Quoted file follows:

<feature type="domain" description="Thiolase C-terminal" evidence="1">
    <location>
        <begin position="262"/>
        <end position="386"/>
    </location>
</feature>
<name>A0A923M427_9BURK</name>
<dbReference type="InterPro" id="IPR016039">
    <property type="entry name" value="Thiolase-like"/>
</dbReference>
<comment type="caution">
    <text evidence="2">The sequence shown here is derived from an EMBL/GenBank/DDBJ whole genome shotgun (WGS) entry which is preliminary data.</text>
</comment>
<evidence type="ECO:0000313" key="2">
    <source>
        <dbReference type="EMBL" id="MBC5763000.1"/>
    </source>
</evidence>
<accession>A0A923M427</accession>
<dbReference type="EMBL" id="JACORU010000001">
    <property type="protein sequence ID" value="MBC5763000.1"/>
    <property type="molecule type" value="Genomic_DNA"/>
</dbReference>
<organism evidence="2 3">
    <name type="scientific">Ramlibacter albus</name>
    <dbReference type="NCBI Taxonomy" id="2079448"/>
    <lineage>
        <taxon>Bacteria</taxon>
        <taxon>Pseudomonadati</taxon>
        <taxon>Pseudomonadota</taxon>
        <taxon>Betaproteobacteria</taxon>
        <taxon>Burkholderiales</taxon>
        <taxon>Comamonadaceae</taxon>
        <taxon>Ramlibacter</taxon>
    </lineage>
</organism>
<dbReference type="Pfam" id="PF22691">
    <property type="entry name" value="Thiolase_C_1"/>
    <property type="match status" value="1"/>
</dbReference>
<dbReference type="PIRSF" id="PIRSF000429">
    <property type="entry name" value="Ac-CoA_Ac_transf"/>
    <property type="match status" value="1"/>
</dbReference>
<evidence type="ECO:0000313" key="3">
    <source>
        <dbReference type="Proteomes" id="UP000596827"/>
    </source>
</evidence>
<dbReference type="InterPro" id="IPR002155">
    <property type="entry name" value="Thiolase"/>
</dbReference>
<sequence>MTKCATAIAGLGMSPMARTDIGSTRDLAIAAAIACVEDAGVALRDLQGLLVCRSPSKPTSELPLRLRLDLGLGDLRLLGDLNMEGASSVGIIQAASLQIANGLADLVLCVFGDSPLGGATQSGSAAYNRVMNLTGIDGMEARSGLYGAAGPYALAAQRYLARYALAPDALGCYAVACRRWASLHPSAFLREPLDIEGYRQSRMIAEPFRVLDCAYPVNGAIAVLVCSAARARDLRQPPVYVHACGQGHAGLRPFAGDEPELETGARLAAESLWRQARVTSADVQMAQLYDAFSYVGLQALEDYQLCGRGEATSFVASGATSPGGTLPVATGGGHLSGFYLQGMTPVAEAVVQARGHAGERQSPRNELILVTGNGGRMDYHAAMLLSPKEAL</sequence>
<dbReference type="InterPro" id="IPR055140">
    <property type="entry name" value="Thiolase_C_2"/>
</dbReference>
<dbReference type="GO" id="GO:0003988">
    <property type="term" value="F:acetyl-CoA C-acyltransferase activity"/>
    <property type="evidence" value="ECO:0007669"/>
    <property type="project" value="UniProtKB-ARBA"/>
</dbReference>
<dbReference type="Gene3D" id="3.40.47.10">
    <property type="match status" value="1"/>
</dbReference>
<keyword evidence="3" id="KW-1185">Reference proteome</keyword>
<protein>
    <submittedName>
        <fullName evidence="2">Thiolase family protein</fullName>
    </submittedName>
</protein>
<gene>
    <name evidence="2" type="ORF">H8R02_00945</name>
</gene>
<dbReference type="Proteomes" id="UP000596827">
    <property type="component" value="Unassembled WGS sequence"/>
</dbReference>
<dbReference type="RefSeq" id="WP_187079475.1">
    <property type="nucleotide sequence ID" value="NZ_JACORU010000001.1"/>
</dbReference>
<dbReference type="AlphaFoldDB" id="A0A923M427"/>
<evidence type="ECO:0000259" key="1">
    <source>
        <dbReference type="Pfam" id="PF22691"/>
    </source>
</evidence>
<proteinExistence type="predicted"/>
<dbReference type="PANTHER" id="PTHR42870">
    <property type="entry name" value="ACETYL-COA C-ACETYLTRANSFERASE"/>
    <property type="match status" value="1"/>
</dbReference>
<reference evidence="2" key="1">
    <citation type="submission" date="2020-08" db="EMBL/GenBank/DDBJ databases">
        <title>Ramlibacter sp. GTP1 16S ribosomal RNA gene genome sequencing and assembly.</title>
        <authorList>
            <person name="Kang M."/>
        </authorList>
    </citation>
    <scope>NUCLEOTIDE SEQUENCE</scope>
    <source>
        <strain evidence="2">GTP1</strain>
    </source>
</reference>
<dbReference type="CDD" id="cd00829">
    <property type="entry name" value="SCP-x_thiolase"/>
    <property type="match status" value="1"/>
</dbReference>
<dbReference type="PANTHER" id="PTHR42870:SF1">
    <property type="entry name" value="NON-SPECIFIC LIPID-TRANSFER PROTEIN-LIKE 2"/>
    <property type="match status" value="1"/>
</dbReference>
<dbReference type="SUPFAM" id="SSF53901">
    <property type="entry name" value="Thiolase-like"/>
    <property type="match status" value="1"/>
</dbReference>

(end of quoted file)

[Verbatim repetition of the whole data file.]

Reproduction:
<feature type="domain" description="Thiolase C-terminal" evidence="1">
    <location>
        <begin position="262"/>
        <end position="386"/>
    </location>
</feature>
<name>A0A923M427_9BURK</name>
<dbReference type="InterPro" id="IPR016039">
    <property type="entry name" value="Thiolase-like"/>
</dbReference>
<comment type="caution">
    <text evidence="2">The sequence shown here is derived from an EMBL/GenBank/DDBJ whole genome shotgun (WGS) entry which is preliminary data.</text>
</comment>
<evidence type="ECO:0000313" key="2">
    <source>
        <dbReference type="EMBL" id="MBC5763000.1"/>
    </source>
</evidence>
<accession>A0A923M427</accession>
<dbReference type="EMBL" id="JACORU010000001">
    <property type="protein sequence ID" value="MBC5763000.1"/>
    <property type="molecule type" value="Genomic_DNA"/>
</dbReference>
<organism evidence="2 3">
    <name type="scientific">Ramlibacter albus</name>
    <dbReference type="NCBI Taxonomy" id="2079448"/>
    <lineage>
        <taxon>Bacteria</taxon>
        <taxon>Pseudomonadati</taxon>
        <taxon>Pseudomonadota</taxon>
        <taxon>Betaproteobacteria</taxon>
        <taxon>Burkholderiales</taxon>
        <taxon>Comamonadaceae</taxon>
        <taxon>Ramlibacter</taxon>
    </lineage>
</organism>
<dbReference type="Pfam" id="PF22691">
    <property type="entry name" value="Thiolase_C_1"/>
    <property type="match status" value="1"/>
</dbReference>
<dbReference type="PIRSF" id="PIRSF000429">
    <property type="entry name" value="Ac-CoA_Ac_transf"/>
    <property type="match status" value="1"/>
</dbReference>
<evidence type="ECO:0000313" key="3">
    <source>
        <dbReference type="Proteomes" id="UP000596827"/>
    </source>
</evidence>
<dbReference type="InterPro" id="IPR002155">
    <property type="entry name" value="Thiolase"/>
</dbReference>
<sequence>MTKCATAIAGLGMSPMARTDIGSTRDLAIAAAIACVEDAGVALRDLQGLLVCRSPSKPTSELPLRLRLDLGLGDLRLLGDLNMEGASSVGIIQAASLQIANGLADLVLCVFGDSPLGGATQSGSAAYNRVMNLTGIDGMEARSGLYGAAGPYALAAQRYLARYALAPDALGCYAVACRRWASLHPSAFLREPLDIEGYRQSRMIAEPFRVLDCAYPVNGAIAVLVCSAARARDLRQPPVYVHACGQGHAGLRPFAGDEPELETGARLAAESLWRQARVTSADVQMAQLYDAFSYVGLQALEDYQLCGRGEATSFVASGATSPGGTLPVATGGGHLSGFYLQGMTPVAEAVVQARGHAGERQSPRNELILVTGNGGRMDYHAAMLLSPKEAL</sequence>
<dbReference type="InterPro" id="IPR055140">
    <property type="entry name" value="Thiolase_C_2"/>
</dbReference>
<dbReference type="GO" id="GO:0003988">
    <property type="term" value="F:acetyl-CoA C-acyltransferase activity"/>
    <property type="evidence" value="ECO:0007669"/>
    <property type="project" value="UniProtKB-ARBA"/>
</dbReference>
<dbReference type="Gene3D" id="3.40.47.10">
    <property type="match status" value="1"/>
</dbReference>
<keyword evidence="3" id="KW-1185">Reference proteome</keyword>
<protein>
    <submittedName>
        <fullName evidence="2">Thiolase family protein</fullName>
    </submittedName>
</protein>
<gene>
    <name evidence="2" type="ORF">H8R02_00945</name>
</gene>
<dbReference type="Proteomes" id="UP000596827">
    <property type="component" value="Unassembled WGS sequence"/>
</dbReference>
<dbReference type="RefSeq" id="WP_187079475.1">
    <property type="nucleotide sequence ID" value="NZ_JACORU010000001.1"/>
</dbReference>
<dbReference type="AlphaFoldDB" id="A0A923M427"/>
<evidence type="ECO:0000259" key="1">
    <source>
        <dbReference type="Pfam" id="PF22691"/>
    </source>
</evidence>
<proteinExistence type="predicted"/>
<dbReference type="PANTHER" id="PTHR42870">
    <property type="entry name" value="ACETYL-COA C-ACETYLTRANSFERASE"/>
    <property type="match status" value="1"/>
</dbReference>
<reference evidence="2" key="1">
    <citation type="submission" date="2020-08" db="EMBL/GenBank/DDBJ databases">
        <title>Ramlibacter sp. GTP1 16S ribosomal RNA gene genome sequencing and assembly.</title>
        <authorList>
            <person name="Kang M."/>
        </authorList>
    </citation>
    <scope>NUCLEOTIDE SEQUENCE</scope>
    <source>
        <strain evidence="2">GTP1</strain>
    </source>
</reference>
<dbReference type="CDD" id="cd00829">
    <property type="entry name" value="SCP-x_thiolase"/>
    <property type="match status" value="1"/>
</dbReference>
<dbReference type="PANTHER" id="PTHR42870:SF1">
    <property type="entry name" value="NON-SPECIFIC LIPID-TRANSFER PROTEIN-LIKE 2"/>
    <property type="match status" value="1"/>
</dbReference>
<dbReference type="SUPFAM" id="SSF53901">
    <property type="entry name" value="Thiolase-like"/>
    <property type="match status" value="1"/>
</dbReference>